All authorised deposit–taking institutions (ADIs) will automatically be included in open banking. Other institutions that receive and hold consumer data must be authorised to receive, hold and send data through the open banking system. This is necessary to make sure that they respect your consumer rights by abiding by CDR rules and maintaining governmental security standard.

How does open banking cost?

In Australia, it’ll cost nothing.

How will open banking help me?

It'll help you in lots of ways. Before open banking started, it was harder to sign up for or apply for a financial product from a bank or lender other than your regular provider. It was easier to stay with your usual bank or lender because it already had your data, your transaction history and ID documents to hand, as well as any relationship it had built up with you over the years.

With open banking, your regular provider can simply forward all your data and history to a new institution so that signing up with or switching to will be pretty much seamless.

Open banking also makes it much easier to use budgeting tools and apps. You can send all your banking data to your favourite budgeting app, which will help you to monitor and manage your money much more easily. Having all your spending, saving and transfer information categorised and recorded can really help you to make the most of your money. There are several very popular budgeting apps in use in the UK after open banking launched there.

Is my financial data safe?

As you might imagine, safety and security has been the biggest concern with open banking. The companies, banks and other institutions that take part in open banking have to stick to the very strict security standards laid down by the government when they handle your data. They’ll be subject to the Privacy Act and will only be able to access, use or send your data at your request.

Is open banking only in the UK and Australia?

The UK has been using open banking since January 2018, using open APIs. The European Union has also started open banking, allowing payments initiation and account data retrieval by third parties since May 2018.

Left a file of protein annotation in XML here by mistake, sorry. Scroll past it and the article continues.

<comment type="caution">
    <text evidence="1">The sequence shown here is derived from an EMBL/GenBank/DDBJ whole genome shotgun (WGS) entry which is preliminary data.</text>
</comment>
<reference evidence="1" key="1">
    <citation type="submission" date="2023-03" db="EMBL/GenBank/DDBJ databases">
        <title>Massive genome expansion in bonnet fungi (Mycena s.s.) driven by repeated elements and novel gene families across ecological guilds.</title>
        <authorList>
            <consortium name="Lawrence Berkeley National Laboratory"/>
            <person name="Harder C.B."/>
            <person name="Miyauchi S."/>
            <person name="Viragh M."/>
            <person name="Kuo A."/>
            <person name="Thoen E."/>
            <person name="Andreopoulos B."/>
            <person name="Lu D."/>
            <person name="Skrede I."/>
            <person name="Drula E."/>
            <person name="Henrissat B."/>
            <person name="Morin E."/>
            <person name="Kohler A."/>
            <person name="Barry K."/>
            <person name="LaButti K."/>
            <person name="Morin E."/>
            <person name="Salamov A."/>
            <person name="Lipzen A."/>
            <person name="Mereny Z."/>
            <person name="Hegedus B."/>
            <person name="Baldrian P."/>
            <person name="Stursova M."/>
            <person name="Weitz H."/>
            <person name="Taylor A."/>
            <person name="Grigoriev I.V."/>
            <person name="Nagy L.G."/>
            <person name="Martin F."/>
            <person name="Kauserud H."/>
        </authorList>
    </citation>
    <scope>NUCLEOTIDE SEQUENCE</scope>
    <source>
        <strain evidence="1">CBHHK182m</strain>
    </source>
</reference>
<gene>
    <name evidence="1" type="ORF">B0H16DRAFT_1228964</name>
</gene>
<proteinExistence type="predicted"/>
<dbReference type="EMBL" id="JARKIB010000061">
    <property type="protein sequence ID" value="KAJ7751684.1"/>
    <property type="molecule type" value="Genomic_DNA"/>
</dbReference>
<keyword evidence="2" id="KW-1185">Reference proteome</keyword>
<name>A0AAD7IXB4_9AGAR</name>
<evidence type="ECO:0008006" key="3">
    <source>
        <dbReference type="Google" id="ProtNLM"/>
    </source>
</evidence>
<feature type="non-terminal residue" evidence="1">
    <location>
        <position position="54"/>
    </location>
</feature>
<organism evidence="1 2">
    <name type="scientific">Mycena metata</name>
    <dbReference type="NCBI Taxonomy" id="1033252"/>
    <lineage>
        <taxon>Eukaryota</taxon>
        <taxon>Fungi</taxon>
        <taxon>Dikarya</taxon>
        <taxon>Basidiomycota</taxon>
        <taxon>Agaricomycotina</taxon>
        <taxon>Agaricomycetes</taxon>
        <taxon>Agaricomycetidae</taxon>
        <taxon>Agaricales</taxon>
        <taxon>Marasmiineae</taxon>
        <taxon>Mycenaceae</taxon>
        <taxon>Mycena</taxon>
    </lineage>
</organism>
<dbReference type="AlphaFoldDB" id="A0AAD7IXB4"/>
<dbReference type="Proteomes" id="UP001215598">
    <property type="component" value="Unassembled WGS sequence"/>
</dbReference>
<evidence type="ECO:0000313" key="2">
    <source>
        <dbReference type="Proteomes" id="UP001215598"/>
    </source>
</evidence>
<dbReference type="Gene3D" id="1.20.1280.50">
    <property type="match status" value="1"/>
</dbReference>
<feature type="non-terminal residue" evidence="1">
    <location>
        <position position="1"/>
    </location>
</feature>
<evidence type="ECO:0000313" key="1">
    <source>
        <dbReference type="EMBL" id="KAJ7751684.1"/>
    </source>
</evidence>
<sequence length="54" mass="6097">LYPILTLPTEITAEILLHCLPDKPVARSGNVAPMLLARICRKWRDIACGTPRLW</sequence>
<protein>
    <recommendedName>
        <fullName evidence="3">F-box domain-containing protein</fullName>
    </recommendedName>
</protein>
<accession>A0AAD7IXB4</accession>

Other countries are following suit, too, with the US and Singapore making moves towards open banking, open APIs and data sharing.

Why is open banking so important?

Not only does open banking give you control over your data, allowing you to switch providers and banks much more easily, but it will have knock – on effects throughout the whole financial sector.

You’ll be able to make more informed choices when you’re looking for new or alternative financial products, so you can find the ones that are the most appropriate for you. If one provider or set of features proves to be more popular with consumers as a result, then open banking will drive competition within the finance sector, with providers having to develop and innovate harder than ever to secure their market share.

The information contained on this web site is general in nature and does not take into account your personal situation. You should consider whether the information is appropriate to your needs, and where appropriate, seek professional advice from a financial adviser. If you or someone you know is in financial stress, contact the National Debt Helpline on 1800 007 007.